Israel is considered by many to be the Middle East's Silicon Valley, ranking second to North America in number of companies in the high-tech field. With odds stacked against them, according to research reported by the ISEMI College, an online business school for entrepreneurs, "historical necessity has forced this tiny country, with a total area of 8400 square miles and a population of 6.5 million to become a technological powerhouse."
The Israeli government can be credited with creating the underpinnings for the Venture Capitalist community in Israel. Yozma ("Initiative" in Hebrew) is a VC fund established by the government with an initial sum of $100m, in an effort to help develop technological start-ups. The Israel Export Institute currently works with approximately 1000 high tech start-ups, offering seminars and workshops on every relevant topic, focusing especially on marketing and management.
Within six years, after an impressive record of successes, the government allowed Yozma to be controlled by the private sector, so it could become the source for the more than 150 VC funds currently operating in Israel. Many of these funds were created with foreign partners and act as conduits through which a great deal of funding is funneled into the country.
In 2008, Mashable held their first International MashMeet in Tel Aviv called the "MashBash TelAviv." At that time the social media blog reported that Israel, in addition to the venture capitalists also had over 15 Technology 'incubators,' featuring such companies as Granot Ventures, Lab-One Innovations and Haifa Hi-Tech Acceleration Center.
Even though many foreign VCs have either set up offices in Israel or have joined Israeli VC firms, US companies have been, for the most part, slower to invest in Israel than their European and Japanese counterparts. This reluctance is due in part to geographical distance. Typically, if US investors can’t get to a board meeting quickly, they prefer not to invest. However that may change with Continenta Airlines in the final stages of a feasibility study for a Tel-Aviv-San Francisco route.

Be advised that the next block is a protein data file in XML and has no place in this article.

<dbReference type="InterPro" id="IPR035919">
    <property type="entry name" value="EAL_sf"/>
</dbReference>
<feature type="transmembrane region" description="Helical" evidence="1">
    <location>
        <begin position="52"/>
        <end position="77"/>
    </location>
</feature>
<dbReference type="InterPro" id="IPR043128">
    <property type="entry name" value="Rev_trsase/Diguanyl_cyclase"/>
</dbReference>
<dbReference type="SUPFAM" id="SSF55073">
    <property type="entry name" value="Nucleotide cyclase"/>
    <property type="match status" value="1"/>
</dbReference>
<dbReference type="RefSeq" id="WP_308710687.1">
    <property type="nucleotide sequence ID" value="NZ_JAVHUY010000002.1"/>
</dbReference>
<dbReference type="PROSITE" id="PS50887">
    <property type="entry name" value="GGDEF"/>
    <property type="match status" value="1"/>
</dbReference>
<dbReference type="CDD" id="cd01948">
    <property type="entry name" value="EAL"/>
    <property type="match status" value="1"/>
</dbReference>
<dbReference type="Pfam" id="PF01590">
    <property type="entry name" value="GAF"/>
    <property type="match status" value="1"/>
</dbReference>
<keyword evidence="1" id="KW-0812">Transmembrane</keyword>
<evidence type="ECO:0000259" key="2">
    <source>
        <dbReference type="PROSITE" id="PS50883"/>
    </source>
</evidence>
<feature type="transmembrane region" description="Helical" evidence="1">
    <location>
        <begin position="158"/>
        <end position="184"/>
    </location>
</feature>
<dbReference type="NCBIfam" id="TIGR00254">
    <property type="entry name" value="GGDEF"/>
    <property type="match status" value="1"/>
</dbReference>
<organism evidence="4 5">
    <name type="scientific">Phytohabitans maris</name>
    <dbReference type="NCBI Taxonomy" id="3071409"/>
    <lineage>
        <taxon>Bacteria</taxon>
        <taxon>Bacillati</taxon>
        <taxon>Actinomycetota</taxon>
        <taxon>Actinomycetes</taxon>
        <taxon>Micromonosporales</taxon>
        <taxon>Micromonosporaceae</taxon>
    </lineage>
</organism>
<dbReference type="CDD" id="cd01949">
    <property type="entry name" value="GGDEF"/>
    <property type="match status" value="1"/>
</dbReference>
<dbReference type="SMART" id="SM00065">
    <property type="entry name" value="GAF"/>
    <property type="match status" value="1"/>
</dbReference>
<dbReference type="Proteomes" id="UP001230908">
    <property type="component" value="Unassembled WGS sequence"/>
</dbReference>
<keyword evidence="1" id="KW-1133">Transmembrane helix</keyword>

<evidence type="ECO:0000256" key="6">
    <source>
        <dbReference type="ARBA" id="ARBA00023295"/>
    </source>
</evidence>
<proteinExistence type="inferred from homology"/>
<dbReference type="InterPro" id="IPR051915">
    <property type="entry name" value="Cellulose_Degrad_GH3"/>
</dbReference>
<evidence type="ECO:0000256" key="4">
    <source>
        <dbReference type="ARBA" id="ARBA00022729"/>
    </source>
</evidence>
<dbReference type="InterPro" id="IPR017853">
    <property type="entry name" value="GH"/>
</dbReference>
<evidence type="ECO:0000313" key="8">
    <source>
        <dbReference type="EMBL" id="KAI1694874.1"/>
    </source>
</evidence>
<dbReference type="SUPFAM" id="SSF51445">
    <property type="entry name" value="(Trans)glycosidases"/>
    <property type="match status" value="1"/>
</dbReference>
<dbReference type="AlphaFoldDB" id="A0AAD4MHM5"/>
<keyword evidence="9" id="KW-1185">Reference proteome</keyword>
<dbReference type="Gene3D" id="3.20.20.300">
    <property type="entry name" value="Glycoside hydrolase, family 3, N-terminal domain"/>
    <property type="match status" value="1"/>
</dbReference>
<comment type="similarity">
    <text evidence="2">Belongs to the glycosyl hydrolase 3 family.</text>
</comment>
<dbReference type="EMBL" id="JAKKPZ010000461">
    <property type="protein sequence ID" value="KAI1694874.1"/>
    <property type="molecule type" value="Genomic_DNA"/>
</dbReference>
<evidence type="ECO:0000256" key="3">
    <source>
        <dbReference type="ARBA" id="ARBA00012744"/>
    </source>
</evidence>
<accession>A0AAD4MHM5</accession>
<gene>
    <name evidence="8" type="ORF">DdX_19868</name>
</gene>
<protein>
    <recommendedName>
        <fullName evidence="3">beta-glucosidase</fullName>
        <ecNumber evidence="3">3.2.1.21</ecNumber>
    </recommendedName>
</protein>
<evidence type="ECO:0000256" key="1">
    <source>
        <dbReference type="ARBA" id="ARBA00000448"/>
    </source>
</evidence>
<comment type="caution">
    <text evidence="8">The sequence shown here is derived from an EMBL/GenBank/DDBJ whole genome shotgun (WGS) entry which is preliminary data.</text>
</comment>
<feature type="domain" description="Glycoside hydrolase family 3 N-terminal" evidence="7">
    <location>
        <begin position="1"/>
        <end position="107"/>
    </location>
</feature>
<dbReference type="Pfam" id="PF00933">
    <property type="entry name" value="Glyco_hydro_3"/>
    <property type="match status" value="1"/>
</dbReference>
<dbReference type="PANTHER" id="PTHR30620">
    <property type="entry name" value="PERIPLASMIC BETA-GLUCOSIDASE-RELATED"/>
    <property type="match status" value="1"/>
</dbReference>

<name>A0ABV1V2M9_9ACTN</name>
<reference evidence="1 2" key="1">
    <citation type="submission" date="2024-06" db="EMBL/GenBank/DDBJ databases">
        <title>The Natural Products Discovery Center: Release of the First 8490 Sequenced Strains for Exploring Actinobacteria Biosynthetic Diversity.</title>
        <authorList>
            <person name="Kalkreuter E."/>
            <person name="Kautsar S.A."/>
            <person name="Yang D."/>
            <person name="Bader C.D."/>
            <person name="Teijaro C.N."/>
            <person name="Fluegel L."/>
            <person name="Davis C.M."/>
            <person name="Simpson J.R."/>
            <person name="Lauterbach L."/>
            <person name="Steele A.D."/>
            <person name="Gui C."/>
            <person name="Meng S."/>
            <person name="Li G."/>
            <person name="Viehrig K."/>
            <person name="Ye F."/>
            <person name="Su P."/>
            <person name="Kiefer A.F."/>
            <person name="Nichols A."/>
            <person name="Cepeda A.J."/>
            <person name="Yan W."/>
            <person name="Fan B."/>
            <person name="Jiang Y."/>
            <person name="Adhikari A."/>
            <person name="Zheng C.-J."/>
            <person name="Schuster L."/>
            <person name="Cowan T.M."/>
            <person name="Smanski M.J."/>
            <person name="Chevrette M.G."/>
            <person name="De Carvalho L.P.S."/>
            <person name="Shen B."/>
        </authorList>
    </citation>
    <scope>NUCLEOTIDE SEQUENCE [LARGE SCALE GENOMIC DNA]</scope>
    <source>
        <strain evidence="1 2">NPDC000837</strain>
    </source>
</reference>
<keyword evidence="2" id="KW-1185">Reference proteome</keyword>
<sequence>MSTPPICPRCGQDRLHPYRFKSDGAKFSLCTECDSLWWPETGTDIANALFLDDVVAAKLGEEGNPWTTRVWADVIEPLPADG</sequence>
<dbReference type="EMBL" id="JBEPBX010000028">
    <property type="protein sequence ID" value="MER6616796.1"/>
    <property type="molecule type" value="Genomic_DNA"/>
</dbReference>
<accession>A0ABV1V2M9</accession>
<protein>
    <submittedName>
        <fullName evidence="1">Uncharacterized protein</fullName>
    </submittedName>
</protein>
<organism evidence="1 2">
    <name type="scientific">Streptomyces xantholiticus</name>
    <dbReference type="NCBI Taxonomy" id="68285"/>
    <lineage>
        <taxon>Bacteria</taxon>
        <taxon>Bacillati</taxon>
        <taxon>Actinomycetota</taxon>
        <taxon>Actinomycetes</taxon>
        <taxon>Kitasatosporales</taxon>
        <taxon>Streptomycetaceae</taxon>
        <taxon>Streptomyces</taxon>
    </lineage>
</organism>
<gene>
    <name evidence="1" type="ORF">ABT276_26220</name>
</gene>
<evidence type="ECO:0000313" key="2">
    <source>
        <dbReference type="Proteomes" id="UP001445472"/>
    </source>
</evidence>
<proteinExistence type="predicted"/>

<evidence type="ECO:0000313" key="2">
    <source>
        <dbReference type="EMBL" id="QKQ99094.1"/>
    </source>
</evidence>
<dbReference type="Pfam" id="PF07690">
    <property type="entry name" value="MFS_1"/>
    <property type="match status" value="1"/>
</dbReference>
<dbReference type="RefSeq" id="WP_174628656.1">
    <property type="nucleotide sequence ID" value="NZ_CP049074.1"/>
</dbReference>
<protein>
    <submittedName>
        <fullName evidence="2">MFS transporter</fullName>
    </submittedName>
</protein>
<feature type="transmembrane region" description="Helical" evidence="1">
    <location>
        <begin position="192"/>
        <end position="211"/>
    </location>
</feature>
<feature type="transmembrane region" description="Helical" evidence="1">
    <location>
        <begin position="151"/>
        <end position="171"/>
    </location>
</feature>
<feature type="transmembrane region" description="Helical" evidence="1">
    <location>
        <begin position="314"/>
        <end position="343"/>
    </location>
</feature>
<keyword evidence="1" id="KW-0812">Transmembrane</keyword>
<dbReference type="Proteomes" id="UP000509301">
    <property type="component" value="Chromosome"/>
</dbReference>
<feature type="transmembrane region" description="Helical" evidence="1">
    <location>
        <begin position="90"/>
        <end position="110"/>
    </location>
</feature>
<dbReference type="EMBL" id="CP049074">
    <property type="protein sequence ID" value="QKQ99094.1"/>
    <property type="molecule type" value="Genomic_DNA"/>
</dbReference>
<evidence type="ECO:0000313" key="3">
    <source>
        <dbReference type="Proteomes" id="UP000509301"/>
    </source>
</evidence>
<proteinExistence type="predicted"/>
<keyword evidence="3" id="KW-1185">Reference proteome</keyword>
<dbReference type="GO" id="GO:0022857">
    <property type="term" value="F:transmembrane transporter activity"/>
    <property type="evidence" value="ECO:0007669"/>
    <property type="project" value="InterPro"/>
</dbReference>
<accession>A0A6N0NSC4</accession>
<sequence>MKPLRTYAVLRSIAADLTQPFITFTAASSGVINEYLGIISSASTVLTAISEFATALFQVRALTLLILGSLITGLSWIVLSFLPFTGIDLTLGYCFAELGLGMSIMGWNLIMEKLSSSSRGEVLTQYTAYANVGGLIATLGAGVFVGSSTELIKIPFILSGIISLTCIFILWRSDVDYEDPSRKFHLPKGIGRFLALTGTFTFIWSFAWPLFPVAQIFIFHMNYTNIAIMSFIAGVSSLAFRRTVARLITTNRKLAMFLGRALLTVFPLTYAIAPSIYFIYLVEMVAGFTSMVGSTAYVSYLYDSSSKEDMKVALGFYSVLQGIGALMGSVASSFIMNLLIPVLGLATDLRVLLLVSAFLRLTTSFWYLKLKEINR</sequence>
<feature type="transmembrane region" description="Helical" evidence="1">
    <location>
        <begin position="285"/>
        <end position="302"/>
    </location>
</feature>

Tel Aviv Stock ExchangeWhen Ester Levanon, CEO of the Tel Aviv Stock Exchange, spoke with Steve Forbes last year, she detailed the ingenuity of Israel’s tech sector, indicating that natural resource scarcity forced Israeli companies to create a start-up mentality. “We like to come with new ideas, (and then) rush and see whether we can implement them,” she told Forbes.
Levanon feels Israel's tech center is an international phenomenon. Out of 600 companies on the Tel Aviv Stock Exchange, 140 are tech companies justifying her belief that Israel is a hub for tech companies in the Middle East, as well as "Asia Pacific, maybe Europe," she adds.
One of the turn-offs for some investors and analysts regarding the US' Silicon Valley is its continued focus on alternative energy. Google, alone has invested $38.8 million in two wind farms in North Dakota that will generate energy to power more than 55,000 households. Tech guru George Gilder sees this as a distraction and a reason to consider investing in Middle East versus the States. As a "worthless side pursuit," he sees Israel as the new Silicon Valley in contrast to our own Silicon Valley "paled over by green goo."
In the online chat space, alone two start-ups have surfaced out of Tel Aviv within this past year. Rounds promotes itself as a live meeting network, where it allows users to talk to their friends or for a random chat that is presented in 3D bubbles accompanied by user profiles. AnybodyOutThere.com is a chat service that allows you to focus on specific topics with random users from around the globe. With this service you can ask a question or share a thought and you will receive responses from people with similar interests.
As far as social media, the world has watched intensely as protests in country after country are intent on securing a democratic foothold. Israel is no exception According to a Bluhalo report, "savvy politicians and skilled diplomats have walked a policy tightrope for more than a half of century," to secure peace in the often volatile Middle East.
But instead of continual strife, Israeli president Shimon Peres thinks the answer might lie with the popular social networks of Twitter and Facebook. He called both the Egyptian and Tunisian revolutions "opportunities for peace." And building on the need for the tech community to continue to grow exponentially in his country, the president added that Facebook, Google and Microsoft have much more money at their disposal than many national governments, and they could use some of these funds to actively support democratic movements in the region.